5. Be patient: Change takes time, so don’t expect everything to happen overnight. Stick with it and you’ll see the benefits of digital transformation in healthcare.
Digital transformation is a journey, not a destination. By taking small steps and involving all stakeholders, you can overcome the challenges and reap the many benefits.
Examples of Key Digital Healthcare Transformation Trends
The following examples illustrate some of the key digital transformation trends in healthcare.
Wearable technologies used in health care include noninvasive and autonomous devices
that can capture, analyze, and “aggregate physiological data to improve personal health and well-being.”
These devices include:
- Fitness Trackers
- Eye Wear
- Body Devices
- Skin Patches
As wearable device technology improves, including data accuracy, active materials, IoT sensors, batteries and wireless connectivity, and more companies enter the market, wearable technology will continue to drive digital transformation in the healthcare sector.
Telehealth / Telemedicine
Telehealth is another health-related technology trend that’s been on the rise for several years, with a massive increase in adoption due to national policy changes and, of course, the COVID-19 pandemic.
As the name implies, telehealth involves a virtual healthcare professional interacting with patients via video and chat platforms, eliminating the need to visit clinics in person.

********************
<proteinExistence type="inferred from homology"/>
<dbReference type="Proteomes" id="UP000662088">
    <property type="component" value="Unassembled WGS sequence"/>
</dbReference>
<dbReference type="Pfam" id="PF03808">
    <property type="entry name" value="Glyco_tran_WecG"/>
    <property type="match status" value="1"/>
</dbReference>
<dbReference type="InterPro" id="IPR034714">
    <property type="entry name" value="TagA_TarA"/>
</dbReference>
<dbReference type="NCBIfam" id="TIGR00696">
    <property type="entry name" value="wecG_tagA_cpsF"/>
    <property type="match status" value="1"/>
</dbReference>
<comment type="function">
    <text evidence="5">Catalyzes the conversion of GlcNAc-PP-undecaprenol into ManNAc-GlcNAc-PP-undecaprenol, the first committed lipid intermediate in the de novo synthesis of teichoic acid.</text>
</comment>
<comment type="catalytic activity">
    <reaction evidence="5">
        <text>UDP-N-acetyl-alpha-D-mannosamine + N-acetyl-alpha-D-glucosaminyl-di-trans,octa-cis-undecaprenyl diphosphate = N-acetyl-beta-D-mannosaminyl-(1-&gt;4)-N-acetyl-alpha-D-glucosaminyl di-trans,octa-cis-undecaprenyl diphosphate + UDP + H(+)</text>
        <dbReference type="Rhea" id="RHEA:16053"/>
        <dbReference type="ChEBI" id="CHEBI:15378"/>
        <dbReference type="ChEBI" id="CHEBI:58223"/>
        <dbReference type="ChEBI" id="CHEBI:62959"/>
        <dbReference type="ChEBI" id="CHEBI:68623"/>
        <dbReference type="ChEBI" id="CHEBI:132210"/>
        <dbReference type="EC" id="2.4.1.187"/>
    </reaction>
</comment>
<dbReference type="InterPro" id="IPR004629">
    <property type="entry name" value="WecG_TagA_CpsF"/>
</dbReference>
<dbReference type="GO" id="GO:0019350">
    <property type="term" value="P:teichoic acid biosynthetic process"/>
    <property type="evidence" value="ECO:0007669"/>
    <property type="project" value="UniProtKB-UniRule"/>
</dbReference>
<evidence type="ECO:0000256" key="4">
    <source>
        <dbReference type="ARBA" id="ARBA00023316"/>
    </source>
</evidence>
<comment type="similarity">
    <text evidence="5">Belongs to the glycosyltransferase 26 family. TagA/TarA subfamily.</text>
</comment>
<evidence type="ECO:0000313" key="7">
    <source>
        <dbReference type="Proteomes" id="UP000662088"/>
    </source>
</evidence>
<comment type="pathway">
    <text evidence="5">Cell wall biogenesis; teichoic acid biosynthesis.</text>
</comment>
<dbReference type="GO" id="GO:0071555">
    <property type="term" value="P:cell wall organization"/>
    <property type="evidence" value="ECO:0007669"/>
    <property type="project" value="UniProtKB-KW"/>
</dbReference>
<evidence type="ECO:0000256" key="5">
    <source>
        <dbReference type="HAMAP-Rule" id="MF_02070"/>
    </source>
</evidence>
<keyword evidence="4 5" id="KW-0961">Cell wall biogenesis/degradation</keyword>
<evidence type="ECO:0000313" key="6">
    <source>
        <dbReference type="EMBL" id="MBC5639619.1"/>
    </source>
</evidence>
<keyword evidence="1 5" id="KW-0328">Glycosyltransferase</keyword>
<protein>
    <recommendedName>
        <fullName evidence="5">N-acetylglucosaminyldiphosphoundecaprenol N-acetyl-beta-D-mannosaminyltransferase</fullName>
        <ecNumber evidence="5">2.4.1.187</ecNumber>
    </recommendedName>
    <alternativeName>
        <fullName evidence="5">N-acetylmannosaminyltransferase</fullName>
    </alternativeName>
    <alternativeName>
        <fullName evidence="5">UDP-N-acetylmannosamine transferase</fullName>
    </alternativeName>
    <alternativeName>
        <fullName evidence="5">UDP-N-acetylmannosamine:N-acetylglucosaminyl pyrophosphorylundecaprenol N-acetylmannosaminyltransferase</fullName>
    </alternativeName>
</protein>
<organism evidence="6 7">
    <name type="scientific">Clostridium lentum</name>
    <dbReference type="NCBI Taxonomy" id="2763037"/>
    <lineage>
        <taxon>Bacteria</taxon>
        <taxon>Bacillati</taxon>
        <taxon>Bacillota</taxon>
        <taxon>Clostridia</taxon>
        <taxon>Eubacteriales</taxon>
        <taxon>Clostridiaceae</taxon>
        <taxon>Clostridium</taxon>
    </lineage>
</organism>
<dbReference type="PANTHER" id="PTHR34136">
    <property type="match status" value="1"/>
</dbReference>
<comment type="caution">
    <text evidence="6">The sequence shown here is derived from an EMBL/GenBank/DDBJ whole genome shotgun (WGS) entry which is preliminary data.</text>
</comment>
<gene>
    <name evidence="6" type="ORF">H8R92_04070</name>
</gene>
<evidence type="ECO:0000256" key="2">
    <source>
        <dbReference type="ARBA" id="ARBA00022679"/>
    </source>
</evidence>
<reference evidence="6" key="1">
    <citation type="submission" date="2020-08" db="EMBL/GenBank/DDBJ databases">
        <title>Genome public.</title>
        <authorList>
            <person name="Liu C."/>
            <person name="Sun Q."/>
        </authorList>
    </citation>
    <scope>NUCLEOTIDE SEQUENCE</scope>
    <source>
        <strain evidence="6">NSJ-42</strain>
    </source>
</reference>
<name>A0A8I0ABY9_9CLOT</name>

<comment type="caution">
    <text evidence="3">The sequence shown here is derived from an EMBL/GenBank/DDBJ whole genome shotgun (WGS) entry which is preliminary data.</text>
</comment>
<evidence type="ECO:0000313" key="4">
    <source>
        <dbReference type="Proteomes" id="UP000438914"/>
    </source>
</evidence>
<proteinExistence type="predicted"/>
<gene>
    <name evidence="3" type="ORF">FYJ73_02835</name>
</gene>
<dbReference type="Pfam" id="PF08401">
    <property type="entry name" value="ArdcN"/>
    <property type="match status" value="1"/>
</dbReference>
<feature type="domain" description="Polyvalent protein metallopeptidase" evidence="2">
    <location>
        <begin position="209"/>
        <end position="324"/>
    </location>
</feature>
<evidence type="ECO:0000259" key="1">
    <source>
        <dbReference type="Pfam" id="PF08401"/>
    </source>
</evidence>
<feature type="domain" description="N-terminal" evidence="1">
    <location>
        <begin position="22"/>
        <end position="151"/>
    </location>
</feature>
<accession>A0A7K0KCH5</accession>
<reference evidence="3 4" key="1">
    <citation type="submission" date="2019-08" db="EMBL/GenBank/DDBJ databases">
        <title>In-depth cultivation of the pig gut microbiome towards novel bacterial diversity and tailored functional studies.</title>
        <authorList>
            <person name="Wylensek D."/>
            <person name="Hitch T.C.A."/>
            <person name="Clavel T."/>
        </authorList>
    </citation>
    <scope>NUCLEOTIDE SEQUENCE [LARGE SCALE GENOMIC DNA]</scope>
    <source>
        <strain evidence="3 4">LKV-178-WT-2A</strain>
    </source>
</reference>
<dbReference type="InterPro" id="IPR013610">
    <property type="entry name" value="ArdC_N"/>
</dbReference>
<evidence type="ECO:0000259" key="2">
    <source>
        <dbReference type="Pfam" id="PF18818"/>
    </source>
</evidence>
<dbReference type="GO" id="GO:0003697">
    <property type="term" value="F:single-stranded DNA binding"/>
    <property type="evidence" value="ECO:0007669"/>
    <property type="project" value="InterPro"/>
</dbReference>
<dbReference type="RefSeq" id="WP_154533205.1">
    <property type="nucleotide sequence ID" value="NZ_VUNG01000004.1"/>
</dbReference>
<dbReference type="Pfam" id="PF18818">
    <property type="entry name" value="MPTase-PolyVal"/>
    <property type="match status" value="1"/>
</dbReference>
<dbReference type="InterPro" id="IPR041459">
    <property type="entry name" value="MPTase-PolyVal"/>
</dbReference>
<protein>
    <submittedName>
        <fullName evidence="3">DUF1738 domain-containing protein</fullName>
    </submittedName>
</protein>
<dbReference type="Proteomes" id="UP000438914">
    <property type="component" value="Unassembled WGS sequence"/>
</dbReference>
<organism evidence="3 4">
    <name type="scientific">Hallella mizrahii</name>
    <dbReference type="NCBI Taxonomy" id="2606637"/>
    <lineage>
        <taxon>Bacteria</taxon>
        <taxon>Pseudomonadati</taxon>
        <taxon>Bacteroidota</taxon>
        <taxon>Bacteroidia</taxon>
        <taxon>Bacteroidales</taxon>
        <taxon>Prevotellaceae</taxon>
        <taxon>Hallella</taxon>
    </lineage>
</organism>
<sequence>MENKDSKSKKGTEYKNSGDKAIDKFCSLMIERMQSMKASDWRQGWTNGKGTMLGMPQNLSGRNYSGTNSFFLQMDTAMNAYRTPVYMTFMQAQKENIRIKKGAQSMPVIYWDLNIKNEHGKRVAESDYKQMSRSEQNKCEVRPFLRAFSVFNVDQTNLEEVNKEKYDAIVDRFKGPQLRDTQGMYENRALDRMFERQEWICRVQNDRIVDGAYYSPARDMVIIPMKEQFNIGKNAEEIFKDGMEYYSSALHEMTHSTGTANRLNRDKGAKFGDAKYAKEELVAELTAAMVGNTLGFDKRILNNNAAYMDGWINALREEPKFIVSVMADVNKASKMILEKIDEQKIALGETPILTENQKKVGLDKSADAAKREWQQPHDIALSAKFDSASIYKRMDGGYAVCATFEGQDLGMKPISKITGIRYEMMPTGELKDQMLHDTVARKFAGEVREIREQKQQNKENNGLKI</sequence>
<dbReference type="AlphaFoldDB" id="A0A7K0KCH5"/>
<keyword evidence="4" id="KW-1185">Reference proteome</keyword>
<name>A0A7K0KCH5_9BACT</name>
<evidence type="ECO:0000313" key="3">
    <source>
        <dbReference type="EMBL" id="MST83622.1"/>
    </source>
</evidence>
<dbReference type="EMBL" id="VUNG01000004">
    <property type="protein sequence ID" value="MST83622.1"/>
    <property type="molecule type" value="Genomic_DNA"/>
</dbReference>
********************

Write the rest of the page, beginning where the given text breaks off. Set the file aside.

And, thanks to the trend toward virtual care, using an “anywhere, anytime” model, healthcare providers have been able to see and screen many more patients compared to traditional in-person visits.
In fact, the use of virtual care platforms and telemedicine has grown significantly in the past few years, with over a third of employers offering plans that support telemedicine, and over half of consumers and physicians expecting to use mobile devices as their main touchpoint for future visits.
As virtual care platforms improve, with better connectivity, better UX for mobile apps, and a continued focus on patient security, telehealth will be one of the key components of digital transformation for patients, physicians, universities, hospitals, and small private healthcare facilities.
As mentioned earlier, online platforms and patient portals, where patients can get access to their health records, are also a key technological trend in healthcare digital transformation.
Patient portals can serve as a private and secure hub where patients can access and review medical records, schedule appointments, request prescription refills, message their doctor, review test results, and more.
In some cases, these sites also integrate with a full virtual care platform, so doctors can also conduct telehealth visits and provide non-urgent care to their patients via one central portal.
Most of us are now familiar with using these portals to communicate with our doctors and receive important information.
And, in numerous instances, online patient portals have improved the doctor-patient relationship, along with improved health awareness and adherence to treatment and therapy programs.
Although many patients are still testing the waters with these portals, and older patients might be reluctant to use these as a primary communication hub, the technology continues to improve.
However, as the healthcare sector continues to embrace digital transformation, they will need to build patient portals that work for a broader group of patients and healthcare needs, with a focus on platform architecture, EHR management, overall design and content optimization, patient accessibility, security, and integration with other clinical tools.